Stepping out of the car park we were faced with a shell of a building, the scars or war here are still very, very fresh. We followed a tour group who had just got out of a mini bus until we spotted a tourist information. A map would be 5KM – I declined, but did get details of a nearby campsite. A narrow lane lined with tourist shops guided us to the bridge, the items on sale reminded me of those in the souks of Morocco – Fes hats and silver tea sets. Calls of ‘hello, you want ice cream?’, ‘Good restaurant, good view of bridge’ followed us as we coerced a reluctant Charlie from shade spot to shade spot.
The Stari Most bridge itself was, well a bridge – pretty enough with very slippy well worn stones underfoot – I can’t help but be reminded that it’s new though, a replacement, a symbol of peace and war. We walked over it into the next gauntlet of tourist shops, but ducked out as soon as we could and headed up some steps to a main road. Here bullet holes could be seen in every wall that had not been re-rendered. Brick skeletons buildings would reveal a hint of their former self – a coat of arms, carving, tiles on a wall. In a Mosque all the graves were from the nineties – and there were a lot of them.
We rested in the shade of a tree next to another Mosque, photographs outside show how it looked before and straight after the war, even now after being repaired, you can still see the bullet and shrapnel wounds.
Ice cold drinks and pastries from a nearby bakers fuelled us up to get back to Dave. We’ve seen enough of the scars of war for one day – Jay commented that Mostar is like a face burned by fire. It really was a beautiful city, but I’m not sure when it will be again.
We drove south to the campsite recommended by the man at tourist information, as we approached a figure appeared at the gate. Sacha had been forwarned that we might be arriving and directs Jay into a space next to his grape vines and in the shade of a cherry tree. So much in the shade that he nips and fetches a saw to hack off a couple of branches so we can get the door open. He invites us over for a drink in the shade, we gulp down a cold radler (shandy) each facing a framed poster of a man working a lathe. Jay inquires if it’s his father – he replies it is General Tito. We chat for hours as he tells us how life was much better in Tito’s time, free house, schools, hospitals and two weeks holiday a year. Now he has to hold down three jobs – life here is ‘shit’ now, he tells us. Under the poster on a window ledge sit mortar shells – he found them on his land.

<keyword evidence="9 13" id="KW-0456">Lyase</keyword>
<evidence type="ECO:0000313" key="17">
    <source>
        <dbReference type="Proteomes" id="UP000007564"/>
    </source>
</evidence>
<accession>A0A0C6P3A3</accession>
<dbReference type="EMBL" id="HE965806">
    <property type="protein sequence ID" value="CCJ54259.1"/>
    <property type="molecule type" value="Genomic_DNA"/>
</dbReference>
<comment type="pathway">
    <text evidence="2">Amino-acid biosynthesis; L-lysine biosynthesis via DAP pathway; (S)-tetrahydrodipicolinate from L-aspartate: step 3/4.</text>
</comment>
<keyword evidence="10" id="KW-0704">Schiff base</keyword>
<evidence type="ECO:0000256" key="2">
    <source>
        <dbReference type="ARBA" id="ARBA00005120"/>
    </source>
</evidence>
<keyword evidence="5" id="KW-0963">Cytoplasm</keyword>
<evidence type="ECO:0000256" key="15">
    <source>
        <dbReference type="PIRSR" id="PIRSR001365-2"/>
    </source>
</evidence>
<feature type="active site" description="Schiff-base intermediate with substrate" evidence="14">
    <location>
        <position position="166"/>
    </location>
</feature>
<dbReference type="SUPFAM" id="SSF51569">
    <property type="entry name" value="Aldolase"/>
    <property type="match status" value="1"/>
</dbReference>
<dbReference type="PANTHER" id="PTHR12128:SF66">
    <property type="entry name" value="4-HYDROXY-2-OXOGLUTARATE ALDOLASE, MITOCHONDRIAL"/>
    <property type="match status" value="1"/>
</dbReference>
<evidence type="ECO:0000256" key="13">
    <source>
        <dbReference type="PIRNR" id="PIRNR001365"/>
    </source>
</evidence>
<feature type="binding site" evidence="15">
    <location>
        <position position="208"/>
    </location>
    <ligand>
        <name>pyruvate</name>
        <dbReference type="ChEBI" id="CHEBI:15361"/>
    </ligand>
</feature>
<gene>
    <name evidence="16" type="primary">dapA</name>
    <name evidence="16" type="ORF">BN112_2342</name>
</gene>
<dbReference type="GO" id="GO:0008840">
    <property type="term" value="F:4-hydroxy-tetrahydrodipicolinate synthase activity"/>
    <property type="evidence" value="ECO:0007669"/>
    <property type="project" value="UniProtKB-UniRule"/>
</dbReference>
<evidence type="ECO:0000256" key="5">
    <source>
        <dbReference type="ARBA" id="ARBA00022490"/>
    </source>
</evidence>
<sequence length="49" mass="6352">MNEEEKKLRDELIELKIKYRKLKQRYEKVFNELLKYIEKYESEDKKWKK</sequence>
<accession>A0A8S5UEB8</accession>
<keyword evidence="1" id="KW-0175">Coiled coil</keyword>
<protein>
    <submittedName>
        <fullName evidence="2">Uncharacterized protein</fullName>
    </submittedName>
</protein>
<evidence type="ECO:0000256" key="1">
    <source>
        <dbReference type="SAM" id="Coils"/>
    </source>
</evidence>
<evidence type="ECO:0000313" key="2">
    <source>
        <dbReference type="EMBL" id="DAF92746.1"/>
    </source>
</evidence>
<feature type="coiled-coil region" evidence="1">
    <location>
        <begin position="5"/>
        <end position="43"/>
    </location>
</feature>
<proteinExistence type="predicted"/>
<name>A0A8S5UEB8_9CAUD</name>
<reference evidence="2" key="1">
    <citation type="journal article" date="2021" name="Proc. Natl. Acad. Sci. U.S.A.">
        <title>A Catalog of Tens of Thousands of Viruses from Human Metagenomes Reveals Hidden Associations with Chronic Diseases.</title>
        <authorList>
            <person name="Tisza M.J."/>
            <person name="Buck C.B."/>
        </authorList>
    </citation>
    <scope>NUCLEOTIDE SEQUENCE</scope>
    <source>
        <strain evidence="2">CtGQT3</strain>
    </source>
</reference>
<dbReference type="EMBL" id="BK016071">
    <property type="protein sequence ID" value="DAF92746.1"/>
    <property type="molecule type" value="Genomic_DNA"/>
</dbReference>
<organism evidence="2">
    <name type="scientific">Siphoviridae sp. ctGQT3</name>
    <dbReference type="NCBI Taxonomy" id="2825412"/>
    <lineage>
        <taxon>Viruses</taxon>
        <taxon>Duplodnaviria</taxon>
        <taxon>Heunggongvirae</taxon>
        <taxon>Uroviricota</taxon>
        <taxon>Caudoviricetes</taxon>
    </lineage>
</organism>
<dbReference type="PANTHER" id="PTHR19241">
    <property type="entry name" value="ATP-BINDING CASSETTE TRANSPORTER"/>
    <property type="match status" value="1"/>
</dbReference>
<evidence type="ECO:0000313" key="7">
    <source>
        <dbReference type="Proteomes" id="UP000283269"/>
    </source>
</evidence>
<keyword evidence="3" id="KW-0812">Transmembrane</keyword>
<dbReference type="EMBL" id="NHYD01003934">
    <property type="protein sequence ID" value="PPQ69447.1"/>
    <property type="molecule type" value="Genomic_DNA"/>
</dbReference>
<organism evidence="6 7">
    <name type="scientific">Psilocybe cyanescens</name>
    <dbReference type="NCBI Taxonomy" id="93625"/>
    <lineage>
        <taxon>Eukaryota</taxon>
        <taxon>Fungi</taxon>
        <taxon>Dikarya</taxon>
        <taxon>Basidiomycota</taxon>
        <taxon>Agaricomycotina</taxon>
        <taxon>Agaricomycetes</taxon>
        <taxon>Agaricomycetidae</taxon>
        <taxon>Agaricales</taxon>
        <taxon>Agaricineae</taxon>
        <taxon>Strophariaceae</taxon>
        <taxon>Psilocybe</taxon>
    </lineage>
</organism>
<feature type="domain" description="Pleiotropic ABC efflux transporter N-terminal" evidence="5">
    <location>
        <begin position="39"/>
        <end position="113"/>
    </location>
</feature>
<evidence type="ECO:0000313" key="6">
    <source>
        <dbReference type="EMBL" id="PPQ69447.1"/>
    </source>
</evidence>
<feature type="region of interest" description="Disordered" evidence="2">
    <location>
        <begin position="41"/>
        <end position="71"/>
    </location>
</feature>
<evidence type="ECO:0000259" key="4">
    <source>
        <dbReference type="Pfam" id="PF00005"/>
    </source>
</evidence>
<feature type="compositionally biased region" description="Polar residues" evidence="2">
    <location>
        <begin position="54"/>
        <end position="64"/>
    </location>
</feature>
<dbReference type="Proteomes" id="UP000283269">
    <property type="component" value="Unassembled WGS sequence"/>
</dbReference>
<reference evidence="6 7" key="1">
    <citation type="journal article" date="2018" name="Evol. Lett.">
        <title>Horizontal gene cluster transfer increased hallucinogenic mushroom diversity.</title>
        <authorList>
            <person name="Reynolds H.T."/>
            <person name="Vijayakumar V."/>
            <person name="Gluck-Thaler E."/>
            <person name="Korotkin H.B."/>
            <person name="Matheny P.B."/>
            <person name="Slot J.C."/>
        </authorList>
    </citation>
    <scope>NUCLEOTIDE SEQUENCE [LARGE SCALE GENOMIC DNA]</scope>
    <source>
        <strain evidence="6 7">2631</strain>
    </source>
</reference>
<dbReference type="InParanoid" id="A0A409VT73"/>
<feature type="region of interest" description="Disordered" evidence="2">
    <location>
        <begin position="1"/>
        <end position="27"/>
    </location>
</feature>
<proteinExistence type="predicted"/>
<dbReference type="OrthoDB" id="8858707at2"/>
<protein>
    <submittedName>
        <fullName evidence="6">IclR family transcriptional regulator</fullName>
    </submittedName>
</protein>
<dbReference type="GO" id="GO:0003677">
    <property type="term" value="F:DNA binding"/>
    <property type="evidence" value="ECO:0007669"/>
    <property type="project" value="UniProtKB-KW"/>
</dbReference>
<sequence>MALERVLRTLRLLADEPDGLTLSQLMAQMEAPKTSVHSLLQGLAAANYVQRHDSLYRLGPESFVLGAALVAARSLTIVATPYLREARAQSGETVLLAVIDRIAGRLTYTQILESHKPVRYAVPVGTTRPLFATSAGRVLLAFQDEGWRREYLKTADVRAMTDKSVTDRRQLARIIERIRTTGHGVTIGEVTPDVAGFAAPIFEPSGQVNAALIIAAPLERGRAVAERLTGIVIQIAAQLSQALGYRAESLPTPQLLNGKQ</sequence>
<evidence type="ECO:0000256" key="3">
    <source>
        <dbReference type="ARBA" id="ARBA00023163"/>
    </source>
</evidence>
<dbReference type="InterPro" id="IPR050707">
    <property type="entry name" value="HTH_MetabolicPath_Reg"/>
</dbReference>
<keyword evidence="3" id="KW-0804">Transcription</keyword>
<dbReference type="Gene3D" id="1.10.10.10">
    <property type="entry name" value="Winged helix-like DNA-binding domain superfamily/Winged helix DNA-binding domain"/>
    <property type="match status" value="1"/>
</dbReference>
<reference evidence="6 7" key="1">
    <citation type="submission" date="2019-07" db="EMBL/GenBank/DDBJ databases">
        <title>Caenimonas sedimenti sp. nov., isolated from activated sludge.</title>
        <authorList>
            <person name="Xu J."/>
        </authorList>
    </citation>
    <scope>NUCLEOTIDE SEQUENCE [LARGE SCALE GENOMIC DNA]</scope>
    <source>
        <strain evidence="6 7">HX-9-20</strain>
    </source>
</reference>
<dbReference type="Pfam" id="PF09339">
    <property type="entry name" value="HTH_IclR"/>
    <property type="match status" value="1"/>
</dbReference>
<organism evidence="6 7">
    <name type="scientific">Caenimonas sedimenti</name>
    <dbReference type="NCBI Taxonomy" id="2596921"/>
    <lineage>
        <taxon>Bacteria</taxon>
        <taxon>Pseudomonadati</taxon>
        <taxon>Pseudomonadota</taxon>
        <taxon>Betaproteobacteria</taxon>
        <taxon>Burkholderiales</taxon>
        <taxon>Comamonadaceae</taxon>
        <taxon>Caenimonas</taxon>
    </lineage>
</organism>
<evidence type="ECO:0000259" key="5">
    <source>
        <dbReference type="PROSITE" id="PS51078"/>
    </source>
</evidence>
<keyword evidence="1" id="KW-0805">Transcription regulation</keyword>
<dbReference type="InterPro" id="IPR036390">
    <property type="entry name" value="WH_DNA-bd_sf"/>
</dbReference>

We make him an English tea, but he can’t face the thought of us adding milk to it. Just as he’s drinking it two men arrive – he explains they are here to fix the roof of the bunker he lives in, a mortar hit it and recently it had started to leak when it rains. Sitting around the table, drinking beer and home made Grappa he points out that we were with a Muslim, Croat and Serb – a few years ago this shouldn’t have happened. One of the men then jokes that he fought for Germany in WWII – just so we wouldn’t feel left out.
A another motorhome has turned up followed by a mini housing two Brits from Bristol. They’re all being entertained by Sacha – he is very welcoming, just like everyone we have met so far. Jay’s headed over there for another cold draft beer and I’m off there too now – Dave is still too warm while there are cold drinks, shade and company.
A few more pics from today: